Anonymous
Dear Team,

I just wanted to thank you guys for the awesome work you guys are doing around the world, helping people such as myself. I had a question. I had a kissing incident with a little biting last year, and I'm sure there was no blood involved. I went to a doctor who didn't advise PEP. The girl that I kissed was having symptoms consistent with ARS. I don't know if she was positive or not but all the sources I have read like avert.org, CDC say that saliva is not implicated in the transmission of HIV. However, I also read that when a person is having ARS during the acute stage, viral load is at it's peak.

1. Does this apply to the viral load in blood or saliva as well?
2. Is saliva infectious when a person is having ARS symptoms or it is never infectious regardless?

Please help me I have been losing some sleep over this incident

Yours sincerely,

Worried
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Anonymous
Hi there,

Thank you for your inquiry. From what we gather from the question, you were asking whether you can acquire HIV from saliva when a person is having ARS (Acute Retroviral Syndrome) symptoms, and if viral load has an association with blood, and or saliva.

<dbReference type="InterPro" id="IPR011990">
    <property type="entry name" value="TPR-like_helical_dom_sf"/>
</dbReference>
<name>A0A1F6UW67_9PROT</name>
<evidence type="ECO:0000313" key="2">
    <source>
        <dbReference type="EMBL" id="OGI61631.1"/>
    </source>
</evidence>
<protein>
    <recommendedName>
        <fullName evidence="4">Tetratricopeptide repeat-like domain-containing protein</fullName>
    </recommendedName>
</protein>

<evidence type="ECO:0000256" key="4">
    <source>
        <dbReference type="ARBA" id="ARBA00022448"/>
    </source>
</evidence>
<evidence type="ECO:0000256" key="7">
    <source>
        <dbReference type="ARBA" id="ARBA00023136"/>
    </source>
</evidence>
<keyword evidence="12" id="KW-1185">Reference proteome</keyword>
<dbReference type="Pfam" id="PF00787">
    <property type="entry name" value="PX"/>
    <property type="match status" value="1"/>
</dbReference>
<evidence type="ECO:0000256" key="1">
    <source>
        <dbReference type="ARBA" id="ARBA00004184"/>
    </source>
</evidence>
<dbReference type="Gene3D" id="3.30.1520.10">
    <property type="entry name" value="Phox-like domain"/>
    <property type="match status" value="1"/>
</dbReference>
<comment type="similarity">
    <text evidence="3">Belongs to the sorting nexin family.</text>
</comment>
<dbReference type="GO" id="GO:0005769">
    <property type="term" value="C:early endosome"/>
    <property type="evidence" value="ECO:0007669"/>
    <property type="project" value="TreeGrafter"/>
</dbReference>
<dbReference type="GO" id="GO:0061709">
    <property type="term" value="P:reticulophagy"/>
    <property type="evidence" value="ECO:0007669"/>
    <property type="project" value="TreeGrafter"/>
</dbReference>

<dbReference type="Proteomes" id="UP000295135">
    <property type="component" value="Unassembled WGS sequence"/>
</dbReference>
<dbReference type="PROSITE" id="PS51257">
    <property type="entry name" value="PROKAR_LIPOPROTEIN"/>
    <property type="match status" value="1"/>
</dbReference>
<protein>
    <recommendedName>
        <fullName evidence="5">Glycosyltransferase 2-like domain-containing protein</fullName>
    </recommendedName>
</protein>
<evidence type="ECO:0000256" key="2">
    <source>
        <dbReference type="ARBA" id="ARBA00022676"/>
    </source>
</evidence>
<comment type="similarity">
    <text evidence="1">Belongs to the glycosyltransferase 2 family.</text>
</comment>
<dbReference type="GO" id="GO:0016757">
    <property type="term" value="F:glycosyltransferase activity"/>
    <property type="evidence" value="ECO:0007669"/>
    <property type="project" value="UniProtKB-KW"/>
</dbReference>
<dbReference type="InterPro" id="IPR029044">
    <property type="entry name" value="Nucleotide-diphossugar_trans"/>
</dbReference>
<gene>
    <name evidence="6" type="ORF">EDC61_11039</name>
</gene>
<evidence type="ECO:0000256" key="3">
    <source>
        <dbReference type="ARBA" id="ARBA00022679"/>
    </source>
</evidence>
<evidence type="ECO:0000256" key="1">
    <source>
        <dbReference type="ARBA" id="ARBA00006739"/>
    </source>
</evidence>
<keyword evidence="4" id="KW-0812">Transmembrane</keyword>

Great question!

You are correct in the assumptions you have made from your research on saliva. Saliva in HIV positive individuals, and those undergoing ARS, or Seroconversion, still contains only the "noninfectious components" of HIV (1). One study on HIV transmission and saliva has indicated that "In saliva, inhibition of HIV may be partly due to several inhibitors of viruses that are present in the saliva" (1). With this knowledge, it appears as though there are certain mechanisms that the body produces which render HIV inactive in saliva, essentially making HIV transmission through saliva challenging.

Further, when an individual has a high viral load, it most always certainly means that there is a high viral load in their blood.

As far as your kissing encounter goes, we assure you that kissing (with no blood present) is considered a No Risk act here at AIDS Vancouver Online/Helpline (transmission of HIV is not possible in the given scenario).

Recommendation: No need for HIV test with the scenario provided, refer to a physician for other health related questions.

All the best,

AIDS Vancouver Online/Helpline, Cody



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